Hussein admits responsibility, not guilt
Iraq's former leader defended his actions in court Wednesday.
Former Iraqi dictator Saddam Hussein, after days of withering testimony about his involvement in the killings of 148 residents of a small farming town, decided he'd had enough.
He'd been called a torturer and a murderer and toward the end of Wednesday's court session, he sternly sought to command the courtroom's attention. The essence of his comments: "Of course I did it."
"I am Saddam Hussein, and at the time of leadership I am responsible," he said. "It is not [my] habit to rely on others."
What looks like an admission of guilt for the crimes committed against the residents of Dujail after Mr. Hussein survived an assassination attempt there in 1982, may be a preview of his probable defense strategy.
Hussein, whose brutal micromanagement of Iraq was patterned after his hero, Joseph Stalin, doesn't appear to be preparing to argue that he wasn't aware of crimes that might have been committed. Instead, legal experts say, the essence of his defense will be that his acts were reasonable ones given that Iraq was at war at the time, and legal under the country's then laws and constitution.
Hussein's comments were the most forthright and substantive admission of involvement in the harsh reprisals in Dujail. However, he argued that he acted well within his rights as head of state.
After a Shiite militia tried to kill Hussein in 1982 in the formerly sleepy town of Dujail, he brought the full fury of his regime down upon its residents.
Hundreds were arrested, including infants, and 148 people were ordered executed after being found guilty by the Revolutionary Court, which was directly answerable to Hussein. Those killed included at least 10 juveniles.
"When the defense makes its case, they will do a lot of things that compare what happened in Dujail to what the US has done in Afghanistan and Iraq,'' says Michael Scharf, a Case Western University law professor who helped train the judges and lawyers for Hussein's trial and also helped set up the International Criminal Tribunal for Yugoslavia.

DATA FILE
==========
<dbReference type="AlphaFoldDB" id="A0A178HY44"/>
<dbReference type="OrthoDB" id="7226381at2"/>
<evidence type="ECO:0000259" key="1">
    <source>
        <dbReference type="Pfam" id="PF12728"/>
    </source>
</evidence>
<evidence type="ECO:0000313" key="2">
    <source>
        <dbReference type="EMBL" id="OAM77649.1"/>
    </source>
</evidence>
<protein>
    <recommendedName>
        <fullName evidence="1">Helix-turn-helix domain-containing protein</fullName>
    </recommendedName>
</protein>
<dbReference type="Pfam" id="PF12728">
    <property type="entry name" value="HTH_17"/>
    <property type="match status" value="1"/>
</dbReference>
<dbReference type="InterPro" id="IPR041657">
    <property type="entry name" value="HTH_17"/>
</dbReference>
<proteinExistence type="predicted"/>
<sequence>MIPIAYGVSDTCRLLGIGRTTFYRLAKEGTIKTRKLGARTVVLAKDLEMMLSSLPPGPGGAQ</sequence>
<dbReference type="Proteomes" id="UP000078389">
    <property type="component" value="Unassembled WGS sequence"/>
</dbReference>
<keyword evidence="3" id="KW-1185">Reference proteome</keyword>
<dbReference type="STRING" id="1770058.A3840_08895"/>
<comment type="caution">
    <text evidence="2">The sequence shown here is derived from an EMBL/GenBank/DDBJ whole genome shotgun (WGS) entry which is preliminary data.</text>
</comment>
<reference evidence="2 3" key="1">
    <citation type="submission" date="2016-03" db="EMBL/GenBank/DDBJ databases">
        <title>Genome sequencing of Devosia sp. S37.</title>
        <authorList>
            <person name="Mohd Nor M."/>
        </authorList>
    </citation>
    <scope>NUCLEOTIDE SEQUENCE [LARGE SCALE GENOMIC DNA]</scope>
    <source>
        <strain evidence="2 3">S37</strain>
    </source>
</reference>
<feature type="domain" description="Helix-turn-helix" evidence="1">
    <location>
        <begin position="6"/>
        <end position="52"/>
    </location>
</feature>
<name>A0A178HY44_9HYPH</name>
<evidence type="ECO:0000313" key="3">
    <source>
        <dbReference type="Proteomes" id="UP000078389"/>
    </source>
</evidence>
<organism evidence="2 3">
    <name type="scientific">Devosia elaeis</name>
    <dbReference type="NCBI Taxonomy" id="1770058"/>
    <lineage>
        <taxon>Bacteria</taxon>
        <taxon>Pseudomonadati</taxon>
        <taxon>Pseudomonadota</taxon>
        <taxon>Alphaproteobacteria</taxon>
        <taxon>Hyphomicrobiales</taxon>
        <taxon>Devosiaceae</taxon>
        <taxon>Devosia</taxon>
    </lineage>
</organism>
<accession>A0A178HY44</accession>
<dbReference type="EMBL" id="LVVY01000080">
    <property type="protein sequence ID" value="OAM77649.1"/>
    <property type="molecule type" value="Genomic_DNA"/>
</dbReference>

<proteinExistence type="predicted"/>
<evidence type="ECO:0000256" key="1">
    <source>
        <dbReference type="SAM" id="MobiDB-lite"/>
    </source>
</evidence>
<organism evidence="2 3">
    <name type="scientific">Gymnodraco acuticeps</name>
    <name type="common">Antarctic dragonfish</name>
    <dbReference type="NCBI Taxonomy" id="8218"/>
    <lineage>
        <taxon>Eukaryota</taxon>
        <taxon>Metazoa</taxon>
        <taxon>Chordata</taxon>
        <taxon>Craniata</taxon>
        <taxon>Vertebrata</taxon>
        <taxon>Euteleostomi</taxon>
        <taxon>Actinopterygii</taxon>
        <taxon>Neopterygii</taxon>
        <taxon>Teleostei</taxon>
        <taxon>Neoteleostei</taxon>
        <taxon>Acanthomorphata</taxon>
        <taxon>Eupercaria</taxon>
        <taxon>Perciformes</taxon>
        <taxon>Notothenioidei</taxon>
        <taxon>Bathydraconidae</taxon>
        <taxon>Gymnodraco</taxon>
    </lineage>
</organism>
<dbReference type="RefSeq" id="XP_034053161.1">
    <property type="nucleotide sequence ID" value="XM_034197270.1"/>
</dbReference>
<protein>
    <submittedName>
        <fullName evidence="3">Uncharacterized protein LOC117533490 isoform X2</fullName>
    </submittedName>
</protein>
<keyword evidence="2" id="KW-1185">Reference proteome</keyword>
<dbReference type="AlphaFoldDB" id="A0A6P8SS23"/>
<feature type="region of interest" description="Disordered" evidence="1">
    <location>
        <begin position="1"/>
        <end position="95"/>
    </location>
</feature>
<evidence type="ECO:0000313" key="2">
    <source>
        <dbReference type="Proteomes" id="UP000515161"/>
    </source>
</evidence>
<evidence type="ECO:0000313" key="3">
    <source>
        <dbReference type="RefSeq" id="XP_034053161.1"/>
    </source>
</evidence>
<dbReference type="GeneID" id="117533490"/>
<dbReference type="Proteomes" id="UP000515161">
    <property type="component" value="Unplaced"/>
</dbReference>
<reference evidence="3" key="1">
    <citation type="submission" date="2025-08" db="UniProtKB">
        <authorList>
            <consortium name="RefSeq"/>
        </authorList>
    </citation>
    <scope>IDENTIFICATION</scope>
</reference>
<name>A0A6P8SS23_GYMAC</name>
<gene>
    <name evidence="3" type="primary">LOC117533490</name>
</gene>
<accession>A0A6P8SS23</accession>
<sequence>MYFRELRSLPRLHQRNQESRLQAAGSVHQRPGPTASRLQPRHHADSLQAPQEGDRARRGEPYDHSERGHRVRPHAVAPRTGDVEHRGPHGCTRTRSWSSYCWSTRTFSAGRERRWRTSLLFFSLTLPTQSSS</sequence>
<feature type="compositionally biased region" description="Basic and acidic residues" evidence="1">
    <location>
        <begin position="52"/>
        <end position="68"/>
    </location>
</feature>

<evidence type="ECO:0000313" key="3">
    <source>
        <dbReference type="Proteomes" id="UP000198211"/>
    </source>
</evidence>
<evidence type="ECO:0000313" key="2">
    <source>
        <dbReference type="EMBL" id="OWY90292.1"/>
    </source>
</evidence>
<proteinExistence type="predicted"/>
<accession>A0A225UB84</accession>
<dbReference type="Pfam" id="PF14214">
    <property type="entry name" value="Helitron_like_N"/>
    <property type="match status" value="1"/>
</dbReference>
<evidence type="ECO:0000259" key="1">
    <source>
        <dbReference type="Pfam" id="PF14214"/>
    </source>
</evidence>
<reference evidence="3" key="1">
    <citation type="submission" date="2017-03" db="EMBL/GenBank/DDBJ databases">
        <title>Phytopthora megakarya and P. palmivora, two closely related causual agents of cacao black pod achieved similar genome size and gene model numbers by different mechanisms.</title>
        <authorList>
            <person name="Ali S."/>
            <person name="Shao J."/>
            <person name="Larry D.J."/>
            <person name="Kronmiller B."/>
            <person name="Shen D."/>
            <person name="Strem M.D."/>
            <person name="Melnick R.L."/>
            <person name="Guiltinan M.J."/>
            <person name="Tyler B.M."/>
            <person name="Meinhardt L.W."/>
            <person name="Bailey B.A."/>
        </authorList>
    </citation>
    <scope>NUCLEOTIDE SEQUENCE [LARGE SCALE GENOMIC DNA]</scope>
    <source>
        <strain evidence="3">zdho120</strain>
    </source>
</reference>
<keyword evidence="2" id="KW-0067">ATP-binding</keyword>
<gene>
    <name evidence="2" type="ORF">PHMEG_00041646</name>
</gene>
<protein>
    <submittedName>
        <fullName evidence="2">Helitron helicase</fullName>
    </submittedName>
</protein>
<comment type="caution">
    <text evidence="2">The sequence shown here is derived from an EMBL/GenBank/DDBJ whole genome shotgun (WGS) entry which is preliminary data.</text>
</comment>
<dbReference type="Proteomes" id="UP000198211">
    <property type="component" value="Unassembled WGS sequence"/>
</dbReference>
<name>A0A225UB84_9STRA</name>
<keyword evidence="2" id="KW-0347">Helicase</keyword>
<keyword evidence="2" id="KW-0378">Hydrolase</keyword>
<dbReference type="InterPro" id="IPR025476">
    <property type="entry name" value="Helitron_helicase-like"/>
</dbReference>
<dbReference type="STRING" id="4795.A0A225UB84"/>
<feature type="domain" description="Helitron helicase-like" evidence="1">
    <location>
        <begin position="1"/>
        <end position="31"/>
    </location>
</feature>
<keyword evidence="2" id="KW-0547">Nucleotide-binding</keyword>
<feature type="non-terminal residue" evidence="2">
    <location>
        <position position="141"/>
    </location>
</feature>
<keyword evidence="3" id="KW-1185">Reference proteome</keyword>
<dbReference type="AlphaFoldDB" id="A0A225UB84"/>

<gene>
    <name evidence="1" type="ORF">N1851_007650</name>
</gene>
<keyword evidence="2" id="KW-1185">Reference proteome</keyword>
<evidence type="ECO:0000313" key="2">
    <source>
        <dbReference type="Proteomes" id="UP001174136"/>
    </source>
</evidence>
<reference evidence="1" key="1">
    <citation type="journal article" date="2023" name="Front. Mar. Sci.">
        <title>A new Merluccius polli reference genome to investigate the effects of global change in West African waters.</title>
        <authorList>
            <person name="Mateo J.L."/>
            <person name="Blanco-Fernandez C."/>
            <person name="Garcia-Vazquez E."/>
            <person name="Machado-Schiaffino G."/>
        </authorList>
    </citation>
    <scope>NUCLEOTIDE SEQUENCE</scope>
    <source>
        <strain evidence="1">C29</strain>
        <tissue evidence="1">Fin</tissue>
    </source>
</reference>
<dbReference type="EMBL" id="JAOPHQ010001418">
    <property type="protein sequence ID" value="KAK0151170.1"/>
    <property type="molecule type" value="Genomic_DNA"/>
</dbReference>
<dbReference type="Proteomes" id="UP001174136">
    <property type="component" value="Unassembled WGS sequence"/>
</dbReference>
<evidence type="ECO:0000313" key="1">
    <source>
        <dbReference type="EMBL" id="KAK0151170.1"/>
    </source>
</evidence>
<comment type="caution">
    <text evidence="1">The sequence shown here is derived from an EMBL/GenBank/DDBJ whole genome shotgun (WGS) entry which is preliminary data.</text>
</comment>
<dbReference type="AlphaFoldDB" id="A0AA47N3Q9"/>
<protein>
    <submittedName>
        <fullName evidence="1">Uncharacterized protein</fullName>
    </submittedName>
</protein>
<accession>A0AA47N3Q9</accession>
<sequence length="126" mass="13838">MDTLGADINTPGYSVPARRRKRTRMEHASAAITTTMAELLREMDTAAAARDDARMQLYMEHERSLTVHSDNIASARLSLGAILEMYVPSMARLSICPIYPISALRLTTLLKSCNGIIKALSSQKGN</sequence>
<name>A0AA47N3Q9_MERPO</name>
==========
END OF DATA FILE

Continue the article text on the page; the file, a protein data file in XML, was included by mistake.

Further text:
Mr. Scharf says the prosecution has done a good job of demonstrating Hussein's command authority with regard to what happened at Dujail.
"I don't think it would have helped him to say, 'no, I didn't give those orders, or no, I didn't know this was going on,' '' says Scharf. "And psychologically, I think he's incapable of admitting that things were being done in his country that were beyond his control."
Scharf says the prosecution is almost certain to rest in the next few trial sessions, and that while the proceedings have been disrupted by shouted insults from Hussein and his codefendants, as well as walkouts by their defense lawyers, the evidence presented looks very strong.
"The reason they started with this case is that it's open and shut - a case that even a chimpanzee couldn't screw up,'' says Scharf. "Witnesses did show up, documents that were presented were signed by Saddam, so what the prosecution had to do was done."
The Dujail case is the first in what's expected to be a series of war-crimes prosecutions of Hussein and members of his regime.
On Wednesday, Hussein asked for his seven codefendants to be excused because they were following orders. He said he was puzzled by why the court was "going to all the trouble" to prove his direct involvement.
On Tuesday, prosecutors in his trial presented a decree, with a signature they said was Hussein's, that approved death sentences for the 148 Shiites. It was their most direct evidence against him so far in the trial. Hussein did not deny signing the approval.
The same day, prosecutors also entered documentary evidence that showed 50 of the 148 people who were killed died before they could even be brought to trial, having been tortured to death during interrogation.
Prosecutors also played a tape of a discussion Hussein had with a member of his Baath Party in the early 1990s, discussing how the palm groves around the city of Basra had recently been destroyed to punish its citizens for rising up against his government in 1991.
Hussein explained that destroying the groves in Dujail was appropriate, because that was where he was attacked from. After their destruction, the trees couldn't "be used as a refuge anymore," he said.
"His defense will seek to suggest the groves needed to be destroyed, just like the US used Agent Orange in Vietnam,'' predicts Scharf.
"Collateral damage is OK in armed conflicts, but it has to be proportional," he says. "If you indiscriminately round up 8-year-olds, and use torture ... you are breaking all the rules of armed conflict and engaging in crimes against humanity under customary international law."
Hussein also used his court time to complain that a toilet he used during a break in the session didn't have a door to prevent prying eyes, and he was disturbed when a court attendant came to get him.
"Is this humanity?'' he asked.